Feds: Standardizing Electronic Health Payments Could Save $4.5 Billion

Jan 5, 2012
Originally published on January 5, 2012 3:03 pm

Here's a twist. You know how you keep hearing that the Affordable Care Act is doing little more than raising health care costs?

Well, the Obama administration says a new rule it's issuing under the law could result in a savings of as much as $4.5 billion over the next decade.

The proposed rule sets uniform standards for how health insurance companies are to pay electronic claims for health care services, and encourages the use of electronic, rather than paper, claims.

While the administration estimates the rules could cost insurance companies as much as $28 million to implement, it says those costs will be more than made up by savings estimated at as much as $40 million over 10 years.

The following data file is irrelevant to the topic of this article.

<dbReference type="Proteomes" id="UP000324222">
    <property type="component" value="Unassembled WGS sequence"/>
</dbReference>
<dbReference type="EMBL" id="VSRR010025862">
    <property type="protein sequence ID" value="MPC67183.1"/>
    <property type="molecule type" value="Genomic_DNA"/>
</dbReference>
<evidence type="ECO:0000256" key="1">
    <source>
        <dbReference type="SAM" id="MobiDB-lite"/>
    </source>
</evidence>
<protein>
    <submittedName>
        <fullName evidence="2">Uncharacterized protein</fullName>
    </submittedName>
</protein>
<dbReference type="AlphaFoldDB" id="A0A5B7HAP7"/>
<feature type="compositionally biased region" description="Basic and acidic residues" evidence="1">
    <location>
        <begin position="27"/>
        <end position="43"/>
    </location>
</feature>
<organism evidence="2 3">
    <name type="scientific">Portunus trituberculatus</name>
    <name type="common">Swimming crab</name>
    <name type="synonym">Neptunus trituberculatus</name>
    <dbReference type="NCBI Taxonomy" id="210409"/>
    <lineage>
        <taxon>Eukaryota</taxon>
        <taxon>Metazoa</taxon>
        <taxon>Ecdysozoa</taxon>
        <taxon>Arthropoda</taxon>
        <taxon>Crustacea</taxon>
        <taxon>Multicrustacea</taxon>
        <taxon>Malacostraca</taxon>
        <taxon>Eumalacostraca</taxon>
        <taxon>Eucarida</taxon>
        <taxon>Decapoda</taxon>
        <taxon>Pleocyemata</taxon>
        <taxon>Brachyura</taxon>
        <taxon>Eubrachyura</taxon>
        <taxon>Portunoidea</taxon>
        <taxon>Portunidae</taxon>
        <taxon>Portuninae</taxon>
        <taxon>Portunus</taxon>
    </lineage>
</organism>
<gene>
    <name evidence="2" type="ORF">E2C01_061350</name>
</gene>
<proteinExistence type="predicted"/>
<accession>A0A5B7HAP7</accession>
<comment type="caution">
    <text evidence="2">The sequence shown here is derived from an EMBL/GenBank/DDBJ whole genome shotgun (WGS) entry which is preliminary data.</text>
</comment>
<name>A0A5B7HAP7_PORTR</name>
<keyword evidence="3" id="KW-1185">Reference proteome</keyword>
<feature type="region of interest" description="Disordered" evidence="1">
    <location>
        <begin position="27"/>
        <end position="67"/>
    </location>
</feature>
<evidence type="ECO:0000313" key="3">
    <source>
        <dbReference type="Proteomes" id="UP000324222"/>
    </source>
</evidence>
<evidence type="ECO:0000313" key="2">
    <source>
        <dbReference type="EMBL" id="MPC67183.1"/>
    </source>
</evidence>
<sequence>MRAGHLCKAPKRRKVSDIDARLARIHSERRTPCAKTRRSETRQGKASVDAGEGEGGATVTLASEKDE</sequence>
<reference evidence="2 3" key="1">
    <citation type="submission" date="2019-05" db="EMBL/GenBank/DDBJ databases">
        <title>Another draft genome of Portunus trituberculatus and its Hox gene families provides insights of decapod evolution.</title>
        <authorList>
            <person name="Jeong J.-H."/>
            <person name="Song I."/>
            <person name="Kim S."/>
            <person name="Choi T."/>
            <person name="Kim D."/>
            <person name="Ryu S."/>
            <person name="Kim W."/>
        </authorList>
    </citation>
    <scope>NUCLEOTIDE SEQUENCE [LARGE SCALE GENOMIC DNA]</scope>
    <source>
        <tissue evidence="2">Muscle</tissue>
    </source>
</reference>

But the biggest winners are expected to be doctors and hospitals, the recipients of those electronic payments. They stand to reap between $3 billion and $4.5 billion in lower administrative costs once the new rules are fully in effect starting Jan. 1, 2014.

Another winner, says the administration, is the environment. Transitioning to more electronic payment will save an estimated 800,000 pounds of paper and avoid the release of 2.2 million pounds of greenhouse gas over the next decade.

"Thanks to the Affordable Care Act, health care professionals will spend less time filling out paperwork and more time focusing on delivering the best care for patients," said Health and Human Services Secretary Kathleen Sebelius.

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